- The normal infant daily requirement is 25–35 µg/day.
- The requirements on a weight basis are higher in children than adults, - increased needs of growth
- Extremely thermolabile
- Prolonged cooking (for >15 minutes)
- In large quantities of water
- Absence of reducing agents
- Oxidation of food folate by nitrites reduces its bioavailability.
- Pteroylpolyglutamates - absorbed less efficiently than pteroylmonoglutamate
- Foods (cabbage, lettuce, orange) are not well absorbed
- Other dietary folates are nutritionally available
- Enterohepatic circulation
RARE CAUSES – INBORN ERRORS
Deficiency of Intrinsic Factor
- Appears after the first year but before the fifth year of life
- Ormal gastric acid secretion and normal findings on gastric cytologic examination
- No detectable intrinsic factor is produced
- Immunologically reactive but nonfunctional intrinsic factor
- Reduced affinity for cubam, reduced affinity for cobalamin
- Failure to thrive, recurrent gastrointestinal or respiratory infections, pallor, and fatigue.
- Megaloblastic anemia is usually present. Neurologic signs may be relatively mild
- Proteinuria that is neither of the classic glomerular or tubular type
- Deficiency of the intrinsic factor–cobalamin receptor complex, cubam.
- The proteinuria is a result of disruption of cubam function in the proximal tubule of the kidney
- Treatment involves intramuscular injection of cobalamin, initially at 1 mg OHCbl daily for 10 days, followed by monthly injection afterward.
- At a much earlier age than in patients with other causes of cobalamin malabsorption, usually in the first months of life
- Severe immunologic deficiency with defective cellular and humoral immunity
- Mutations in the TCN2
- Serum cobalamin levels must be kept very high if transcobalamin-deficient patients are to be treated successfully. Levels ranging from 1000 to 10,000 pg/mL have been required and are achieved with doses of oral OHCbl or CNCbl twice weekly (500 to 1000 μg) or with systemic administration of CNCbl or OHCbl (1000 μg) weekly or more often.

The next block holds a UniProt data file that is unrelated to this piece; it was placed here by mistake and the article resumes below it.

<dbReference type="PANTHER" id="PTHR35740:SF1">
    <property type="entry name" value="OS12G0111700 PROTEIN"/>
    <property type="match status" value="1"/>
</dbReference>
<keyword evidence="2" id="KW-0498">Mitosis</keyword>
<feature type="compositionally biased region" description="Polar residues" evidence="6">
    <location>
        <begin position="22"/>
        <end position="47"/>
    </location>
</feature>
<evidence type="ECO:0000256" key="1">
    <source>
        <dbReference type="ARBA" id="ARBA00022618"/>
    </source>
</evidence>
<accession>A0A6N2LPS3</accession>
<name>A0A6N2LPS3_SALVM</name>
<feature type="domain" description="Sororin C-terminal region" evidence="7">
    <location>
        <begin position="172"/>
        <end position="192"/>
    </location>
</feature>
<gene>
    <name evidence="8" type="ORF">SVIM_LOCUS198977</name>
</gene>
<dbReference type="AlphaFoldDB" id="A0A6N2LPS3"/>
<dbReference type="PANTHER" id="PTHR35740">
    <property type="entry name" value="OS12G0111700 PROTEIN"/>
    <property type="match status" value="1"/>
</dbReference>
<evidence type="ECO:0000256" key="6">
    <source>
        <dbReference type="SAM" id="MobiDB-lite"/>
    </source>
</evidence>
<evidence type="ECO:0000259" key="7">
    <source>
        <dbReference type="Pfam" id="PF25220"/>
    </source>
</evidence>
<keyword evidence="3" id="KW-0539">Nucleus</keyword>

Haptocorrin (R Binder, Transcobalamin I or III) Deficiency
- Deficiency or complete absence of haptocorrin in plasma, saliva, and leukocytes
- Although serum cobalamin levels are low, holo-TC levels are normal and the patients are not clinically deficient in cobalamin
- Optic atrophy, ataxia, long tract signs, and dementia
- Haptocorrin may play a role in the scavenging of cobalamin analogues that may be toxic to the brain
Inborn Errors of Cobalamin Metabolism
- Homocystinuria, methylmalonic aciduria, or both, depending on whether synthesis of MeCbl, AdoCbl, or both cobalamin cofactors
- Only disorders in which synthesis of MeCbl is impaired, either alone (cblE, cblG, cblD variant 1) or in combination with AdoCbl synthesis (cblC, cblD, cblF), are characterized by megaloblastic anemia.
- The diagnosis of inborn errors of cobalamin metabolism is usually carried out with the use of cultured fibroblasts
- Molecular diagnosis